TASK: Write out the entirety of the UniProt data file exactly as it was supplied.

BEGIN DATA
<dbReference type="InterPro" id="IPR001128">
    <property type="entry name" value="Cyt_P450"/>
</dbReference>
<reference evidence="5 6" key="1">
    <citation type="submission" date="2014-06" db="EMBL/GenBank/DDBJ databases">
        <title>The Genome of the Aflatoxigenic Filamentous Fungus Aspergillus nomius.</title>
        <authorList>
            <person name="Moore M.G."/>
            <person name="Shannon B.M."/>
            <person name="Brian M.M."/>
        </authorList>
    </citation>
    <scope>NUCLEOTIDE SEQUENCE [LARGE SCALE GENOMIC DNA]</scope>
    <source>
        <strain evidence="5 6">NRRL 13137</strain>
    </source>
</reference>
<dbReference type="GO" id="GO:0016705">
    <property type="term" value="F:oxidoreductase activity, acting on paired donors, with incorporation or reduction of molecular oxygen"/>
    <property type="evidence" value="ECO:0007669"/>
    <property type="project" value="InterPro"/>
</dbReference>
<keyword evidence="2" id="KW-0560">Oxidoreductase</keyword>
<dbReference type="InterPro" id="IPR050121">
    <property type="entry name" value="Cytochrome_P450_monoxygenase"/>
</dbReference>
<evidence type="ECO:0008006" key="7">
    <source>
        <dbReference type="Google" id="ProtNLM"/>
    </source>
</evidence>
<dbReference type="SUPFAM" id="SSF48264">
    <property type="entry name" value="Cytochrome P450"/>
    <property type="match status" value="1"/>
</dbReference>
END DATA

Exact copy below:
<dbReference type="InterPro" id="IPR001128">
    <property type="entry name" value="Cyt_P450"/>
</dbReference>
<reference evidence="5 6" key="1">
    <citation type="submission" date="2014-06" db="EMBL/GenBank/DDBJ databases">
        <title>The Genome of the Aflatoxigenic Filamentous Fungus Aspergillus nomius.</title>
        <authorList>
            <person name="Moore M.G."/>
            <person name="Shannon B.M."/>
            <person name="Brian M.M."/>
        </authorList>
    </citation>
    <scope>NUCLEOTIDE SEQUENCE [LARGE SCALE GENOMIC DNA]</scope>
    <source>
        <strain evidence="5 6">NRRL 13137</strain>
    </source>
</reference>
<dbReference type="GO" id="GO:0016705">
    <property type="term" value="F:oxidoreductase activity, acting on paired donors, with incorporation or reduction of molecular oxygen"/>
    <property type="evidence" value="ECO:0007669"/>
    <property type="project" value="InterPro"/>
</dbReference>
<keyword evidence="2" id="KW-0560">Oxidoreductase</keyword>
<dbReference type="InterPro" id="IPR050121">
    <property type="entry name" value="Cytochrome_P450_monoxygenase"/>
</dbReference>
<evidence type="ECO:0008006" key="7">
    <source>
        <dbReference type="Google" id="ProtNLM"/>
    </source>
</evidence>
<dbReference type="SUPFAM" id="SSF48264">
    <property type="entry name" value="Cytochrome P450"/>
    <property type="match status" value="1"/>
</dbReference>